It is in our power to demand accountability, our rights, and a better future, and it begins with knowing our role in electing a government that allows for criticism and encourages us to reclaim control over our own lives and bodies. This tale may not have an ending yet, but it does have a moral- the next time we, the women of India, arrive at a polling booth, we remember the injustices the past few years have given us; we remember forced cremations of rape victims, we remember their silence and that quietude enables.

The grand ‘The End’ to this tale about the hallowed kingdom, the land of a thousand-odd Goddesses, lies in the hand of the modern woman.

Feature image is for representational purposes only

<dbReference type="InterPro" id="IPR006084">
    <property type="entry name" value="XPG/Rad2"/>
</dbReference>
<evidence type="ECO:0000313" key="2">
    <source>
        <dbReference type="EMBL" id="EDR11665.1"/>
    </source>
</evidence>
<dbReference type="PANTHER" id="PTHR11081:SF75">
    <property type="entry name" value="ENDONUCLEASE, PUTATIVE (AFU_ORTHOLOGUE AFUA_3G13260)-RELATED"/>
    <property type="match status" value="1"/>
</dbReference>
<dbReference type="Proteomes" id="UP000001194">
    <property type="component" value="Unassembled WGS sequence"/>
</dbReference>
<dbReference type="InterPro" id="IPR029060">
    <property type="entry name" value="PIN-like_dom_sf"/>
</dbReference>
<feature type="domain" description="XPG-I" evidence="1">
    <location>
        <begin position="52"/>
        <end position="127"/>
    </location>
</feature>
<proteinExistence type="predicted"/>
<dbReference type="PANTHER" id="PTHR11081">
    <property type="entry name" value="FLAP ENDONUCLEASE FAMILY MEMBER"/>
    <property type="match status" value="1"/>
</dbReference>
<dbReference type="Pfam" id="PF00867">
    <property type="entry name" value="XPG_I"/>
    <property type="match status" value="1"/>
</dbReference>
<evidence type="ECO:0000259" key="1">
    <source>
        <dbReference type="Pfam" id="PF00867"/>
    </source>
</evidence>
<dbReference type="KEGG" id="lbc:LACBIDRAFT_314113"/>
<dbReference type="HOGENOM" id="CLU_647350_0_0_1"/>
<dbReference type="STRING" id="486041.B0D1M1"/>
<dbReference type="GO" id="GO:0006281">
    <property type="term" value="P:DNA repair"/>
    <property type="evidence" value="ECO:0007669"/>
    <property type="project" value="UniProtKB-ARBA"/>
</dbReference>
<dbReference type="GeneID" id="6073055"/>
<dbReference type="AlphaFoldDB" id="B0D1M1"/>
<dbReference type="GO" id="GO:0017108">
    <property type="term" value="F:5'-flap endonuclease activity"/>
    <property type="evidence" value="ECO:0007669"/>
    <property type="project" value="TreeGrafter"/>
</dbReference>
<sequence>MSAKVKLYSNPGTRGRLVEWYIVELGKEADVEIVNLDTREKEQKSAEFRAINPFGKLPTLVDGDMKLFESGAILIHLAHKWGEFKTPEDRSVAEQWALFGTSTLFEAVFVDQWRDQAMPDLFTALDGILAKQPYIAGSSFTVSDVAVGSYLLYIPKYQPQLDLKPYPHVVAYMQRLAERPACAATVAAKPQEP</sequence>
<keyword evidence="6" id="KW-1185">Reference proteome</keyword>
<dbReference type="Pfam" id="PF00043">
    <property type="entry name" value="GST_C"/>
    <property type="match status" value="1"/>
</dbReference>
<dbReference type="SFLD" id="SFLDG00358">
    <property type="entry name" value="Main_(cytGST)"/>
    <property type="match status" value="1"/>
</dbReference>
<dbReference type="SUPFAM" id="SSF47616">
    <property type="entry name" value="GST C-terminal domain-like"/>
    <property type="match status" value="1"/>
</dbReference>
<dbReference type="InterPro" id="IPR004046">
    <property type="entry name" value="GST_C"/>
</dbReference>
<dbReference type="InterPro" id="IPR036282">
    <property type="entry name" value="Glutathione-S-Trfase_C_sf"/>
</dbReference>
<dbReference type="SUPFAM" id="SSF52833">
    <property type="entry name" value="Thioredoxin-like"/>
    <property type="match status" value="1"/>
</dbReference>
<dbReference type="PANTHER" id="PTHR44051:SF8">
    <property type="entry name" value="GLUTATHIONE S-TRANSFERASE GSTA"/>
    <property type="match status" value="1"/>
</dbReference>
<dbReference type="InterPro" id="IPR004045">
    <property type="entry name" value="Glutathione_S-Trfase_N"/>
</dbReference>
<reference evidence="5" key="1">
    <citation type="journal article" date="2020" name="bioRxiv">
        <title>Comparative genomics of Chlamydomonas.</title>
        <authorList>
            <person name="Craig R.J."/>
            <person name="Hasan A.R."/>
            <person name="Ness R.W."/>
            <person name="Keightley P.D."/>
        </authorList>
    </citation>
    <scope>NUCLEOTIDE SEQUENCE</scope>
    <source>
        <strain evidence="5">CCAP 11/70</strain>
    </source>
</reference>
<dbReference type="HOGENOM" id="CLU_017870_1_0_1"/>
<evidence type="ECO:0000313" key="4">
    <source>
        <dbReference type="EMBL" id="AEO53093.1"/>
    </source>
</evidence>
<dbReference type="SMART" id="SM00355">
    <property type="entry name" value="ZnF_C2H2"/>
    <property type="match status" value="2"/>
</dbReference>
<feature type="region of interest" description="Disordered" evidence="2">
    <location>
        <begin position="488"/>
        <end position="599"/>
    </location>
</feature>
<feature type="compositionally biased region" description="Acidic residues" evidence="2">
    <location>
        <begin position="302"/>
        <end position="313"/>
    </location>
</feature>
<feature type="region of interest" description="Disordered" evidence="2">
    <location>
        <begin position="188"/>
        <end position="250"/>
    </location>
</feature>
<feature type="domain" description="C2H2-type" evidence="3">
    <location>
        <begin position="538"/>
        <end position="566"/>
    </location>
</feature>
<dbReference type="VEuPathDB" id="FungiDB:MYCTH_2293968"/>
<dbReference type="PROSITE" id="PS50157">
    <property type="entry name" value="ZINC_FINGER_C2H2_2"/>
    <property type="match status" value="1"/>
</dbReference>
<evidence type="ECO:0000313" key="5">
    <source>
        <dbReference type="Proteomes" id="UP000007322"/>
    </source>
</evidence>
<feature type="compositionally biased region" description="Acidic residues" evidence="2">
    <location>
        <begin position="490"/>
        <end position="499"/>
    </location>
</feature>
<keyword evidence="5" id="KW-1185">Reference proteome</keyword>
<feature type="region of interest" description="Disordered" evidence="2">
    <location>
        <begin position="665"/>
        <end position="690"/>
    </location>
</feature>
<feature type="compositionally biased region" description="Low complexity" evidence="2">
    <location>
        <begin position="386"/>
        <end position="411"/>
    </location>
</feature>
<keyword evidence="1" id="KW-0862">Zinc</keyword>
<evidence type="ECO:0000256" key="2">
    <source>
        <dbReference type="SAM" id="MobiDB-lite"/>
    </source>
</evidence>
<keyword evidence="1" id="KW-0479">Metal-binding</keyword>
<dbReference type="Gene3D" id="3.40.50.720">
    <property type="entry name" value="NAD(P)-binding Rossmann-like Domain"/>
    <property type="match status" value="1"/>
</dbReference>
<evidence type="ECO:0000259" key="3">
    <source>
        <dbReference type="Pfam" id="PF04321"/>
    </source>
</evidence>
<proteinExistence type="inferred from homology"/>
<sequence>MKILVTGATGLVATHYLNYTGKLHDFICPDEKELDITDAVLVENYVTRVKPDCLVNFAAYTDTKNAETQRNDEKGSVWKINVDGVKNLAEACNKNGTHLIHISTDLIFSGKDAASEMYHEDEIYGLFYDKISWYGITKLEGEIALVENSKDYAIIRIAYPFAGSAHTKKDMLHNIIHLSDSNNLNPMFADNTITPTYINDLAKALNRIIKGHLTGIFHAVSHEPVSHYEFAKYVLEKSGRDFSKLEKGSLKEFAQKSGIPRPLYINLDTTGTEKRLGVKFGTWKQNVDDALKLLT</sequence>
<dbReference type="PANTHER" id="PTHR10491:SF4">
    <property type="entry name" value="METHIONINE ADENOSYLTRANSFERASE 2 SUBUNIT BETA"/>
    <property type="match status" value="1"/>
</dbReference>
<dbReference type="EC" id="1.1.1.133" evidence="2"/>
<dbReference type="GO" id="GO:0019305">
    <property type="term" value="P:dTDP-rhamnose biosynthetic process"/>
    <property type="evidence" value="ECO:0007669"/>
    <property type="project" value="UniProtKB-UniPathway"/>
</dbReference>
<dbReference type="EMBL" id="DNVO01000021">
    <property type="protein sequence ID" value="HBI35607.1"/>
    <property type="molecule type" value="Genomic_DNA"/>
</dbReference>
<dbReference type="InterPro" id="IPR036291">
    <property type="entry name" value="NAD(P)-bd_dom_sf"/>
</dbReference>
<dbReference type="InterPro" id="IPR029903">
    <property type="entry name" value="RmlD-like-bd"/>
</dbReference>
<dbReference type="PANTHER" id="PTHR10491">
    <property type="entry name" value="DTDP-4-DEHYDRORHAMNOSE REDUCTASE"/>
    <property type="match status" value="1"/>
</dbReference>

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An ambassador and trained facilitator under Eco Femme (a social enterprise working towards menstrual health in south India), Sanjina is also an active member of the MHM Collective- India and Menstrual Health Alliance- India. She has conducted Menstrual Health sessions in multiple government schools adopted by Rotary District 3240 as part of their WinS project in rural Bengal. She has also delivered training of trainers on SRHR, gender, sexuality and Menstruation for Tomorrow’s Foundation, Vikramshila Education Resource Society, Nirdhan trust and Micro Finance, Tollygunj Women In Need, Paint It Red in Kolkata.